This book begins with the narrator still very much infatuated with Gilberte Swann, daughter of M. Swann and his wife, Odette, who we met in "Swann's Way." He is also under pressure to think of some kind of career. His father wishes for him to be a diplomat, but he hates the thought of being ambassador to capitals where there is no Gilberte.... He desires to be a writer, although his father is opposed initially to this plan. However, the main theme of this part of the book is his desire to be introduced to the Swann's and become a visitor to their home.
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By A Customer on 7 Mar. 2000
Format: Paperback
Firstly, congratulations to anyone who has got this far and completed the first volume of Prousts epic tale. With the hard work done, you can now enjoy the fruits of your labour - this book contains a delicate, haunting account of romance which is both imaginative and highly readable. The characters are both newly introduced, and drawn from "Swanns Way", and are believable in a way that is rarely found in literature. Motives, emotions and the "human condition" are all analysed in such unflinching detail that you find yourself associating with the narrator and sharing his frustration at his own failings. Along with occasional flashes of humour, the tight storyline moves the book along far more quickly than the first volume. A superb read that will leave you wanting more (and don't worry - there are still four volumes to go!)
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Format: Paperback Verified Purchase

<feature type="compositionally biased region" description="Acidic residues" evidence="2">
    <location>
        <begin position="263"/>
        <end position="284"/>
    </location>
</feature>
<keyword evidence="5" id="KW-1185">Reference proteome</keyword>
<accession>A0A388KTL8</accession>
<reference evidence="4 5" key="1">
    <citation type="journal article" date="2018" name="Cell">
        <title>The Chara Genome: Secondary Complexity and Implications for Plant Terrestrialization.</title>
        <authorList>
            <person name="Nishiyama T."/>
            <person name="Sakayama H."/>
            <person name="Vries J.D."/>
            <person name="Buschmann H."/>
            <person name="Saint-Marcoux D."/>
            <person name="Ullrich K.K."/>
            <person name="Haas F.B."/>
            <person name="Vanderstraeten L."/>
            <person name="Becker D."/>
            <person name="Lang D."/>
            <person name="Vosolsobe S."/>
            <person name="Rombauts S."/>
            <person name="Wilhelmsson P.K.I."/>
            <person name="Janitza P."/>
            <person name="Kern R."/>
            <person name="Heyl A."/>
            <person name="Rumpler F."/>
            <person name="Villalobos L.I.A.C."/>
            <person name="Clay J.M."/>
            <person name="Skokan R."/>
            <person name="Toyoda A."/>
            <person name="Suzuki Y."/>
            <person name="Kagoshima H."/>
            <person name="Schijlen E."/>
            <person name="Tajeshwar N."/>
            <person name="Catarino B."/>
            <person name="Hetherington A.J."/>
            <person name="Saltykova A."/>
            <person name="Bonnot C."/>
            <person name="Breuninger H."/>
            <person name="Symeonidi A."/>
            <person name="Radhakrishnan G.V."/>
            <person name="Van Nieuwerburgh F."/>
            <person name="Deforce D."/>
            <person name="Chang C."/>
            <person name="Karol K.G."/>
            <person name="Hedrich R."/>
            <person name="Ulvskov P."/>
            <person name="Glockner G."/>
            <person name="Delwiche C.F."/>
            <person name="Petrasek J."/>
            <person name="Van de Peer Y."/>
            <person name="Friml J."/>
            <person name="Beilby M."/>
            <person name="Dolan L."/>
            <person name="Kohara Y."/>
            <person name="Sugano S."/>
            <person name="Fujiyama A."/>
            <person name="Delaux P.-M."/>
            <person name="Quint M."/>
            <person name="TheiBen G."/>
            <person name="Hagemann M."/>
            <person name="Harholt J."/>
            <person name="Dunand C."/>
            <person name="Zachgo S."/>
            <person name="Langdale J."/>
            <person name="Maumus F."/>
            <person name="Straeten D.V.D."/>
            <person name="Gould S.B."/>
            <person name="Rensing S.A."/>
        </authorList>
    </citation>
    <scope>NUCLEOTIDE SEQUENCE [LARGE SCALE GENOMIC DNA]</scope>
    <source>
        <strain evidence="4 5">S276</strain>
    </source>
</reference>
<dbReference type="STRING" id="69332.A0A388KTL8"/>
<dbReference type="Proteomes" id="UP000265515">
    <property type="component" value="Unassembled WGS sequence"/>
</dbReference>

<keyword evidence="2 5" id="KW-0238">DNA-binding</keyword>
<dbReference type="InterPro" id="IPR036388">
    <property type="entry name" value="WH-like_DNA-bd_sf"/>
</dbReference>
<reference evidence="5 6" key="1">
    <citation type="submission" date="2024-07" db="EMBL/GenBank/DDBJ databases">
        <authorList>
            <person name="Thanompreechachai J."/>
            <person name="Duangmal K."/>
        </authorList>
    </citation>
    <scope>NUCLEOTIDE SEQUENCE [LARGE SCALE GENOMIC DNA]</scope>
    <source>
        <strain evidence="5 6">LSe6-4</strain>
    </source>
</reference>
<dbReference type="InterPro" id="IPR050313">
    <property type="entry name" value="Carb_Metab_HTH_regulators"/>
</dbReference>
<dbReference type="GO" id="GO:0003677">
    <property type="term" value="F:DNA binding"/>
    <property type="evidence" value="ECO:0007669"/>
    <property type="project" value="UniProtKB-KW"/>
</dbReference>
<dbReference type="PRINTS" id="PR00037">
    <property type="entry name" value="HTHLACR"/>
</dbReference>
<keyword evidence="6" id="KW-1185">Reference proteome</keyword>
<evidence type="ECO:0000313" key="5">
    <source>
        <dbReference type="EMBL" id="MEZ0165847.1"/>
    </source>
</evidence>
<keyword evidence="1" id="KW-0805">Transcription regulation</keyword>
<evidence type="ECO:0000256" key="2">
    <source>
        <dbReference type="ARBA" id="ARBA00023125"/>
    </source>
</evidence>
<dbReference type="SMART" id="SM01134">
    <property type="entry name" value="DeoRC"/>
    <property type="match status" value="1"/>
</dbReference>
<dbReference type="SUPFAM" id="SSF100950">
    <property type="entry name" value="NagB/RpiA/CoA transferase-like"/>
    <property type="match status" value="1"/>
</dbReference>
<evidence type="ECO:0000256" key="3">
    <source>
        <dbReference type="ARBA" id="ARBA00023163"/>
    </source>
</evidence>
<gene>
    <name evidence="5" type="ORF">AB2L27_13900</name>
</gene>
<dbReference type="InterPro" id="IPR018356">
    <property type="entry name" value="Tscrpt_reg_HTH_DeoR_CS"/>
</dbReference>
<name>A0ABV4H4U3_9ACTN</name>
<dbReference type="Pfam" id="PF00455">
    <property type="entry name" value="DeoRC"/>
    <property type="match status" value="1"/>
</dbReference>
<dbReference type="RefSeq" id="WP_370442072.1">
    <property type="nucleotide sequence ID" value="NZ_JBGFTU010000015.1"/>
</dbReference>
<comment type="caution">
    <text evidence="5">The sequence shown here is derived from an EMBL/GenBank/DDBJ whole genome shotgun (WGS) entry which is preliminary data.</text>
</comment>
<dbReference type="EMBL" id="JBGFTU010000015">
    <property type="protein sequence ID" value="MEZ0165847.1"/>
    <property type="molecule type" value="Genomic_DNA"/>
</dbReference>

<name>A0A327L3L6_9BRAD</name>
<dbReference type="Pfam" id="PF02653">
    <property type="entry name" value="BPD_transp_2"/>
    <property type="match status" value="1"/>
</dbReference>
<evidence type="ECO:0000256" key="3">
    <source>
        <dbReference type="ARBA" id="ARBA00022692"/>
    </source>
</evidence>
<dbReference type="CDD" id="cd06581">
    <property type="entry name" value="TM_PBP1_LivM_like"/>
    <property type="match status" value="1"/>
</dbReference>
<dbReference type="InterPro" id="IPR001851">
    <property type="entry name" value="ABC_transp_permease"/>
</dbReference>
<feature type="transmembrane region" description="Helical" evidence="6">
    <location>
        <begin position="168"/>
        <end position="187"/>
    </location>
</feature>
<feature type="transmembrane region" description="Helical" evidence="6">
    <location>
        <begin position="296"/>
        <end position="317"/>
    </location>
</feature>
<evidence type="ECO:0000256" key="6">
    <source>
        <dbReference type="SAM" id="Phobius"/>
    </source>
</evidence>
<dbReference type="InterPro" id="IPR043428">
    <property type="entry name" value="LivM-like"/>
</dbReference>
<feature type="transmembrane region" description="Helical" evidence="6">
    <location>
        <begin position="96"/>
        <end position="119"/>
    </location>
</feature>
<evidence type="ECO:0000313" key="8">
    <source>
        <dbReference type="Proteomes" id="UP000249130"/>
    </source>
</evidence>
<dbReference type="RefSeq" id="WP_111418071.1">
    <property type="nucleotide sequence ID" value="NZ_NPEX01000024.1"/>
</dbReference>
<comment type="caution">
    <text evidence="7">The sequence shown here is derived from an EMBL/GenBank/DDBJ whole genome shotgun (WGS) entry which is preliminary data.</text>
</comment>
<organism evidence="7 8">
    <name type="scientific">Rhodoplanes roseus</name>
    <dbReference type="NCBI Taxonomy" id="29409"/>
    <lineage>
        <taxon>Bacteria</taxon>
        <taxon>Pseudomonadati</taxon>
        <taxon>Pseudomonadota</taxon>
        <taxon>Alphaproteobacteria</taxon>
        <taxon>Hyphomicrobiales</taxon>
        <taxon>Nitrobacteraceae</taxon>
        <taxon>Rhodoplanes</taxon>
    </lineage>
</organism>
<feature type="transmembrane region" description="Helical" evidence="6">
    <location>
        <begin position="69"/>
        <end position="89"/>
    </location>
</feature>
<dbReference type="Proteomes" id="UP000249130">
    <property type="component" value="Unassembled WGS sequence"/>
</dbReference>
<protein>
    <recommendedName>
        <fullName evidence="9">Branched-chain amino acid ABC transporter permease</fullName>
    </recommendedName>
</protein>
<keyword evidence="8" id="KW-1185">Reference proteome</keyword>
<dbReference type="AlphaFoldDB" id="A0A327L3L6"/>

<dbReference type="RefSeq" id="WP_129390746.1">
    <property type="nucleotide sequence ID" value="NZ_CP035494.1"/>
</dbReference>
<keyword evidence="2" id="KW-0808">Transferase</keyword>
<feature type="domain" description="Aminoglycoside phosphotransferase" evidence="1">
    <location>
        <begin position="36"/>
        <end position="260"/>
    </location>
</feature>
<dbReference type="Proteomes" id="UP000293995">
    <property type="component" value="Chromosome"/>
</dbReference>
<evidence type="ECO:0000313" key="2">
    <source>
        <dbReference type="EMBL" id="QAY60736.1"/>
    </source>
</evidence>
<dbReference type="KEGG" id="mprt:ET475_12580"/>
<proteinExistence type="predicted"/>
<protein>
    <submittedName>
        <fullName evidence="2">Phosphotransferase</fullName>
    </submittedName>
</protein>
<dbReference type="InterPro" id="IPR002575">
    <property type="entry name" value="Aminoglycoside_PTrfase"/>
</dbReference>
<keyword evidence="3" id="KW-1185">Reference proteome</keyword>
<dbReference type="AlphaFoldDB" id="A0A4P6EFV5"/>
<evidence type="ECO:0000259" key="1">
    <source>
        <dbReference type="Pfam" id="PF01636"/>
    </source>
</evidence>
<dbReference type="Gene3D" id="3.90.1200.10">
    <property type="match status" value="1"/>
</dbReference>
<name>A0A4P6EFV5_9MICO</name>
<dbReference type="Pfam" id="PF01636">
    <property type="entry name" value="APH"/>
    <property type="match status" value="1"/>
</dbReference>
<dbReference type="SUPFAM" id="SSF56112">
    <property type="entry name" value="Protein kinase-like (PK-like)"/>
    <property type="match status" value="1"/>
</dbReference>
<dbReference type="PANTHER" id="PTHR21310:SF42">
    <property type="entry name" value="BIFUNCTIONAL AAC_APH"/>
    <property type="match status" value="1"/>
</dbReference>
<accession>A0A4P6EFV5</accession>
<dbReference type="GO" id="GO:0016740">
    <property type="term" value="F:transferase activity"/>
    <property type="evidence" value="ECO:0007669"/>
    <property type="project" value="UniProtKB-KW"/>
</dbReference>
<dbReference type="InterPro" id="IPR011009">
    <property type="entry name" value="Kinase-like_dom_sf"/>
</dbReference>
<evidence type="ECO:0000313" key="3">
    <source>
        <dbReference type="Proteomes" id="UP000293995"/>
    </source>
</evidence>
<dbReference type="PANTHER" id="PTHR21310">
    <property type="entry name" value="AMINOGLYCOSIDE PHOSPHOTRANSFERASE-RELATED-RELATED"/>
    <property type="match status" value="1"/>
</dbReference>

Proust... being himself and very selfish. Rather fun for the people observations... but he is sooo wrapped up in himself it does make for heavy reading. One gets fed up with his attention seeking, so ... but it is ongoing.. Like War and Peace, Proust does HAVE to have been achieved!
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Format: Paperback Verified Purchase
The above is, of course, a paraphrase of Marcel's remark about great writing not necessarily coinciding with zeal.

The good news is that Volume 2 of In Search Of Lost Time is much more engaging than its predecessor, despite the similarities. Where in Vol.1 the main was taken up with M. Swann eating his heart out over the behaviour of his lover, the courtesan Odette, her loving indifference and really imagined infidelities (if one may call them that), within the budding grove it is Marcel's turn to wrack his brains over Odette's daughter, the charming young Gilberte. The narrator's visits to the Swann's residence, his admiration for Madame Swann and her daughter, these take up the first third of the volume; thereafter the novel almost morphs into travel writing, describing Marcel's vacation at Balbec with his grandmother, their new circle of acquaintance there and the fleeting possibilities of erotic encounters with other holidaymakers.

Congratulations on making it past Vol.1 because now you can savour to an even greater degree the wit, the perspicacity of this most observant of authors. The number of passages that will have you nodding with recognition, perhaps a little pained, replete with Proust's insights into human psychology, are legion; and for the rest, there are his loving evocations of sunlight, depictions of nature, paeans to elegance and charm, delineations of social rank and the manners and follies pertaining to each group at whatever level. If there is one overriding theme to this novel, so far, it appears to be regret. Perhaps regret goes with the territory.